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Current time:0:00Total duration:11:09

Video transcript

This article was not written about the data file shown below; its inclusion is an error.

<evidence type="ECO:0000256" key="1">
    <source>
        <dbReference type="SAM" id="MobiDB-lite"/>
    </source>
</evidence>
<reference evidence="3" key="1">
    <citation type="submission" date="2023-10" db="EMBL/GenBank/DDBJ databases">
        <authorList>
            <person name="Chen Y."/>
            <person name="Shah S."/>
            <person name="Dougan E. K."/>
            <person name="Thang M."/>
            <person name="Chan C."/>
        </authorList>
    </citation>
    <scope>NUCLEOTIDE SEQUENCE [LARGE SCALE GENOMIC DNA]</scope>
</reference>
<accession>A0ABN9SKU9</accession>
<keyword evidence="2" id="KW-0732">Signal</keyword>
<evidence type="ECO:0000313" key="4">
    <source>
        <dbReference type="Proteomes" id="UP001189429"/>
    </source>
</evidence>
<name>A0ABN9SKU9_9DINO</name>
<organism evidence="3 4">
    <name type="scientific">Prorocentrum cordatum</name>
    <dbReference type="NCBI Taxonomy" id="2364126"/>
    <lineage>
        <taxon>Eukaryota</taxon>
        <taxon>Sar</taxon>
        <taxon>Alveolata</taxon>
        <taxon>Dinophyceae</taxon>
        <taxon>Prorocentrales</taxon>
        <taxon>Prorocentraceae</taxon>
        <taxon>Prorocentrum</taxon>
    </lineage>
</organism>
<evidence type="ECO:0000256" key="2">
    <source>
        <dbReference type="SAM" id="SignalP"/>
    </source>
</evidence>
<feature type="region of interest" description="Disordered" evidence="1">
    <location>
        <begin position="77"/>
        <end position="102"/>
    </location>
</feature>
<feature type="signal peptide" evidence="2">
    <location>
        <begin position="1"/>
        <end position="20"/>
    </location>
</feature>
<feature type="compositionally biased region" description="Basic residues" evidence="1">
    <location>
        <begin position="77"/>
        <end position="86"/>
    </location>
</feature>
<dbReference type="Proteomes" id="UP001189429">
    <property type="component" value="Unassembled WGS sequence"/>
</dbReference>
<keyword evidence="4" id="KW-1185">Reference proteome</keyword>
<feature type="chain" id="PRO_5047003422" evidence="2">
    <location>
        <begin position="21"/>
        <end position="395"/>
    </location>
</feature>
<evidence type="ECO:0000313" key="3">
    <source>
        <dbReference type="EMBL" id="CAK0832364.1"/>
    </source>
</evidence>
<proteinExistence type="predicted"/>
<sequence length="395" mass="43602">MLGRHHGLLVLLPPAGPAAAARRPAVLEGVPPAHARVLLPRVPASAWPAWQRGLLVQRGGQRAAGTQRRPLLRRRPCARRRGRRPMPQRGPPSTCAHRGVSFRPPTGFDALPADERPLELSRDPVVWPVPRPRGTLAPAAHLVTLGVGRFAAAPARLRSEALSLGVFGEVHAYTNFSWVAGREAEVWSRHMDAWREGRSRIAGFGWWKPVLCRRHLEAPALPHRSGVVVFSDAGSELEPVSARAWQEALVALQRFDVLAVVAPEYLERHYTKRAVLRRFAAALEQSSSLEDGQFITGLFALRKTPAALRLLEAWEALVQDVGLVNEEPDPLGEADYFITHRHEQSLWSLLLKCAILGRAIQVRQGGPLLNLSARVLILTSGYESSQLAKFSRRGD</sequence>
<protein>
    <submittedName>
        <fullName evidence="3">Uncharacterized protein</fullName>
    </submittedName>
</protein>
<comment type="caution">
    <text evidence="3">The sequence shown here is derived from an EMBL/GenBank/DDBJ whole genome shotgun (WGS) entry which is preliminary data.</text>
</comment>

for tetralogy a fellow don't worry about what fellow means that's just the name of the guy this French physician who named this disease so we want to focus on the first word here which is tetralogy and going back to Latin here tetra tetralogy the word is telling us that there are four defects that we care about that make up this particular heart disease remember that this is congenital so people are born with these four defects in the heart but first let's quickly review what a normal heart does so blood from the body that returns to the heart initially is going to be blue because it's low and oxygen the muscles have used up the oxygen so it returns to the heart into the right atrium the receiving chamber from there goes to the right ventricle which pumps it into this blood vessel which is the pulmonary artery remember that any vessel that receives blood going out of the heart is an artery so even though it's an artery it's still blue - donated blood from the lungs red oxygenated blood returns here via the pulmonary veins into the left atrium and there goes to the left ventricle and goes out this big red structure the aorta to the body so neutrality the first effect that we worry about some would argue it's the defect that governs how this heart functions is called pulmonary stenosis so pulmonary you know has to do with the lungs in this case is referring to the valve that leads blood to the lungs so the pulmonary valve is right here cenotes is a structure and narrowing so this pulmonary valve here is thickened see as the right ventricle is pumping blood into it it is harder to pass through it because it's literally just thick and restricting so the degree of pulmonary stenosis determines how hard is it to pump blood into the pulmonary arteries and determines how severe this heart is functionally damaged now our second defect is a direct result of this and also depends on the degree of stenosis and that is right ventricular hypertrophy so imagine trying to pump blood against a narrow open day in and day out hypertrophy is when the muscle is over exercised and overused and it literally becomes bigger so the right ventricle this chamber right here becomes thicker just on the extra workload that it has for pumping against this narrow valve so a lot of times this hypertrophy is enough to alter the shape of this right ventricle here so do you see in the way I've drawn it before has a nice slope so if our normal heart follows a curvature kind of like this in technology the shape can actually look more like this it comes down here right angle and that's why some people actually say on x-ray we're just looking at the growth shape of the heart can look like a boot so the boot sign is something that we associate with tetralogy because of the severe right ventricle hypertrophy that can happen all right let's move on to the third one so usually if there is a hole between the right and left ventricle the bottom chambers we draw this whole red here it can actually be anywhere along this septum and we call it a VSD which stands for ventricular that tells you where it is it's between the ventricles septal which is the wall the septum between them defect have a hole okay I'm going to draw this right here so now in the machinery of the heart we have a connection between the left and right and now for the last defect we have an overriding aorta what is the overriding so the aorta is usually plugged into the left ventricle but overriding means that it actually receives blood from both the left and right now and from the place I've drawn the VSD right under the aorta I could almost just leave it like this but just to drive the point home I want to redraw this part that the aorta comes over to the right and it's now this kind of central structure now from here now it can receive blood both from the right and the left so now let's think about if I'm drop of blood where I want to go in this new heart with these four defects so from the right atrium go to the right ventricle that's normal so from here I have a choice right I can either go up this pulmonary artery's through this very narrow opening in the valve that's going difficult or I can easily go into this a Horta with a valve that's more welcoming that's less restricted see I draw these two arrows with different calibers as I'm leading you to the answer which is that I want to go this way into the aorta also in general blood in the right ventricle is going to be push toward the left because look at how big the right ventricle is now it's this huge powerful muscle and it serves as the motor that drives this right to left shut and there and you have the answer for why this is cyanotic disease because blue blood is being forced to the left because a it's hard to go through the pulmonary artery we're supposed to go and be the right ventricle is so powerful it's going to push it across the VSD remember blood follows the easiest path so the left ventricle is still pumping and the blood is basically going to go into the aorta so now in the aorta going out to the body we have red blood and we have blue blood so what actually goes out to oxygenate our body is this purplish mixture purple some blue some red and at any given moment how blue it is or how red depends on the tug-of-war between all these factors how restricted is this pulmonary artery how much resistance is coming from the lungs remember the pulmonary arteries are plugged into the lungs how hard the right ventricle is pumping blood across the VSD so these are all factors that determine how much our purplish mixture is red vs. blue sometimes kids who have tetralogy can have a sudden Tet spell which is when they get acutely worse and they can't breathe that's because their pulmonary artery pressure a resistance when the lungs has suddenly increased all that does is create more back pressure in the pulmonary artery it's already hard to get blood in here and the Tet spell makes it even worse so a Texas patients more blue blood into the aorta this mixture becomes even bluer this is a life-threatening emergency in tetralogy and lastly I want to talk about the fact that before people even knew what tetralogy was or what the heart actually looked like we noticed that kids who have it or this type of kid would suddenly squat onto the ground especially when they've been playing or running around they'll suddenly feel a lot worse they'll squat and they'll feel better so here we have a kid I was a kid because for the most part this is still a pediatric disease we correct it in the patients when there are kids so they're running around let's say they're four years old and suddenly they'll stop and they'll squat on to the ground how do you draw a squatting stick figure does that make sense that looks more like they're sitting like and try again so they're squatting there we go and as they get into this position for a few seconds they feel better too let's think through this step by step okay two things happen when somebody with tetralogy or I guess anybody is running around the first one is at the o2 or oxygen saturation in their veins drops because their muscles are working hard and they're extracting more oxygen from it so the blood going back to the heart here and here have a lower oxygen content and secondly what happens is that their vessels in their legs or whatever muscles they're using a lot they vasodilator so the body can get more blood they're literally the vessels in their blood the diameter goes from this to this it just gets bigger so let's look at this one at a time so if the o2 in the veins drop what happens so the blood returning to the heart is essentially bluer so the blood returning to the heart has a lower oxygen concentration and some of it goes right back out to the aorta then running around has made our blood bluer in the aorta all this does is make our cyanosis worse that's going to make our patient more blue in the face and they don't feel good for vasodilation what happens is the structure or the caliber of the vessels determines how much resistance is pushing back on our aorta so the vasodilation really lowers the resistance in the aorta so in the competition between the right and left between the blue and the red again this makes us bluer making this red straw sure have lower resistance means more of the blue blood will get into it so again we're bluer and more cyanotic so now this child is really not feeling well and look when they squat both of these things are reversed first of all they've stopped running around so the oxygen content in their veins can go up so here they've got slightly higher oxygen content in their veins just by stopping and trying to take deeper breath and secondly they're literally taking the vessels in their legs and squeezing them which increases their systemic resistance this is the resistance of all the arteries in the body systemic resistance since they're all connected to the aorta this increases the resistance that the aorta is pumping against so ask these two colors of blood rush at this general area when the resistance in the aorta increases it literally just forces more blood into the pulmonary artery so the competition is where where is it harder to go and when this child has squatted it is harder to go into the aorta at this point because it's like they've taken the end of a hose and they squeeze it down so this just force it's more blood into the pulmonary artery it's still restricted but it's not the difference between the two has lessened so when blood goes into the pulmonary artery this child will feel like it's easier to take some good breaths and this will also increase the return of oxygenated blood into the left side of the heart so the whole effect is that we reverse the shunt a little bit we get more blood out to the lungs the pulmonary artery and we just increase the overall Austrian content in our mixture a little bit so when we think of tetralogy the things that most determine how bad or how severe a person's symptoms are one the pulmonary stenosis how severe is it and to where is the VSD so I would think of tetralogy overall as a constant fight a tug-of-war for the heart to pump blood into either the pulmonary artery or the aorta and the state of the mixture between the red and blue blood determines this person's symptoms at any given moment